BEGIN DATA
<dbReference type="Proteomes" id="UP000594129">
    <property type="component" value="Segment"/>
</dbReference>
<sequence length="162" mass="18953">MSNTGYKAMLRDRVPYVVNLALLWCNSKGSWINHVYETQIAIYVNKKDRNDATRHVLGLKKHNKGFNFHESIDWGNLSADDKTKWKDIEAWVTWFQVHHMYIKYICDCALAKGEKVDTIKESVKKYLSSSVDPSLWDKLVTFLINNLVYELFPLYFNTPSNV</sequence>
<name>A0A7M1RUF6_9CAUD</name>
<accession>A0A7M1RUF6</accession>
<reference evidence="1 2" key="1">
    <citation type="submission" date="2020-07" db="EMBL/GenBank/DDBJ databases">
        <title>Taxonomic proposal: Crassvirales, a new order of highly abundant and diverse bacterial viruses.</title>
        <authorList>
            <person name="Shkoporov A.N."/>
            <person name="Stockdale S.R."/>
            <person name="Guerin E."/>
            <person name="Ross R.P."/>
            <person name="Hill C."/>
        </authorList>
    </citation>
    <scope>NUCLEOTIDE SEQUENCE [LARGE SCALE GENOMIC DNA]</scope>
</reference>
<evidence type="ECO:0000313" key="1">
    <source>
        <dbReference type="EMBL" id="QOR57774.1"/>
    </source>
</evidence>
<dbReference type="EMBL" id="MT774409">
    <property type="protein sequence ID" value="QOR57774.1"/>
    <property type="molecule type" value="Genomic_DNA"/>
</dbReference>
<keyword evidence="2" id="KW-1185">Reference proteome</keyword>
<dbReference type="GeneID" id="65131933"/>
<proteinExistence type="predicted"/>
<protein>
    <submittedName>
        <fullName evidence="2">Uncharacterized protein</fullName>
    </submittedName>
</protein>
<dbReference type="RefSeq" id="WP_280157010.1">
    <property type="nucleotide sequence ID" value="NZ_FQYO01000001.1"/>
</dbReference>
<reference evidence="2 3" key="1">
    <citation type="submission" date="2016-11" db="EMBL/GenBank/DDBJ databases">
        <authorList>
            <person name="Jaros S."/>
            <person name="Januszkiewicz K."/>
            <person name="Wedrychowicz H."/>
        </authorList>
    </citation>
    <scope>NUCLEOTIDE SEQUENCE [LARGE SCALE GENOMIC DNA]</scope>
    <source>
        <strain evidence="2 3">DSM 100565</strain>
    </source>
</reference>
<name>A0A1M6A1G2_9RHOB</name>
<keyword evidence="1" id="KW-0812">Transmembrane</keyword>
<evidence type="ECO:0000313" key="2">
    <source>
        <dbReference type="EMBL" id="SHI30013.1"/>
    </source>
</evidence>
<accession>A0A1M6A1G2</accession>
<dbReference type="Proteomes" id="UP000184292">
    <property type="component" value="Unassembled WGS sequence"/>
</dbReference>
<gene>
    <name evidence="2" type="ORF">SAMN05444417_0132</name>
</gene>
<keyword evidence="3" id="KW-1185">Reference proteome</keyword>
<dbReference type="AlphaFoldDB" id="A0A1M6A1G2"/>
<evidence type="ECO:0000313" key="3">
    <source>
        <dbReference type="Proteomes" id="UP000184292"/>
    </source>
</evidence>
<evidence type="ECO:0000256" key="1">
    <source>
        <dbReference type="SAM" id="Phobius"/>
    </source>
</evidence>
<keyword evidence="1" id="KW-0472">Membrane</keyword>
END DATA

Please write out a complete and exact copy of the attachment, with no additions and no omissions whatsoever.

<dbReference type="Proteomes" id="UP000594129">
    <property type="component" value="Segment"/>
</dbReference>
<sequence length="162" mass="18953">MSNTGYKAMLRDRVPYVVNLALLWCNSKGSWINHVYETQIAIYVNKKDRNDATRHVLGLKKHNKGFNFHESIDWGNLSADDKTKWKDIEAWVTWFQVHHMYIKYICDCALAKGEKVDTIKESVKKYLSSSVDPSLWDKLVTFLINNLVYELFPLYFNTPSNV</sequence>
<name>A0A7M1RUF6_9CAUD</name>
<accession>A0A7M1RUF6</accession>
<reference evidence="1 2" key="1">
    <citation type="submission" date="2020-07" db="EMBL/GenBank/DDBJ databases">
        <title>Taxonomic proposal: Crassvirales, a new order of highly abundant and diverse bacterial viruses.</title>
        <authorList>
            <person name="Shkoporov A.N."/>
            <person name="Stockdale S.R."/>
            <person name="Guerin E."/>
            <person name="Ross R.P."/>
            <person name="Hill C."/>
        </authorList>
    </citation>
    <scope>NUCLEOTIDE SEQUENCE [LARGE SCALE GENOMIC DNA]</scope>
</reference>
<evidence type="ECO:0000313" key="1">
    <source>
        <dbReference type="EMBL" id="QOR57774.1"/>
    </source>
</evidence>
<dbReference type="EMBL" id="MT774409">
    <property type="protein sequence ID" value="QOR57774.1"/>
    <property type="molecule type" value="Genomic_DNA"/>
</dbReference>
<keyword evidence="2" id="KW-1185">Reference proteome</keyword>
<dbReference type="GeneID" id="65131933"/>
<proteinExistence type="predicted"/>
<protein>
    <submittedName>
        <fullName evidence="2">Uncharacterized protein</fullName>
    </submittedName>
</protein>
<dbReference type="RefSeq" id="WP_280157010.1">
    <property type="nucleotide sequence ID" value="NZ_FQYO01000001.1"/>
</dbReference>
<reference evidence="2 3" key="1">
    <citation type="submission" date="2016-11" db="EMBL/GenBank/DDBJ databases">
        <authorList>
            <person name="Jaros S."/>
            <person name="Januszkiewicz K."/>
            <person name="Wedrychowicz H."/>
        </authorList>
    </citation>
    <scope>NUCLEOTIDE SEQUENCE [LARGE SCALE GENOMIC DNA]</scope>
    <source>
        <strain evidence="2 3">DSM 100565</strain>
    </source>
</reference>
<name>A0A1M6A1G2_9RHOB</name>
<keyword evidence="1" id="KW-0812">Transmembrane</keyword>
<evidence type="ECO:0000313" key="2">
    <source>
        <dbReference type="EMBL" id="SHI30013.1"/>
    </source>
</evidence>
<accession>A0A1M6A1G2</accession>
<dbReference type="Proteomes" id="UP000184292">
    <property type="component" value="Unassembled WGS sequence"/>
</dbReference>
<gene>
    <name evidence="2" type="ORF">SAMN05444417_0132</name>
</gene>
<keyword evidence="3" id="KW-1185">Reference proteome</keyword>
<dbReference type="AlphaFoldDB" id="A0A1M6A1G2"/>
<evidence type="ECO:0000313" key="3">
    <source>
        <dbReference type="Proteomes" id="UP000184292"/>
    </source>
</evidence>
<evidence type="ECO:0000256" key="1">
    <source>
        <dbReference type="SAM" id="Phobius"/>
    </source>
</evidence>
<keyword evidence="1" id="KW-0472">Membrane</keyword>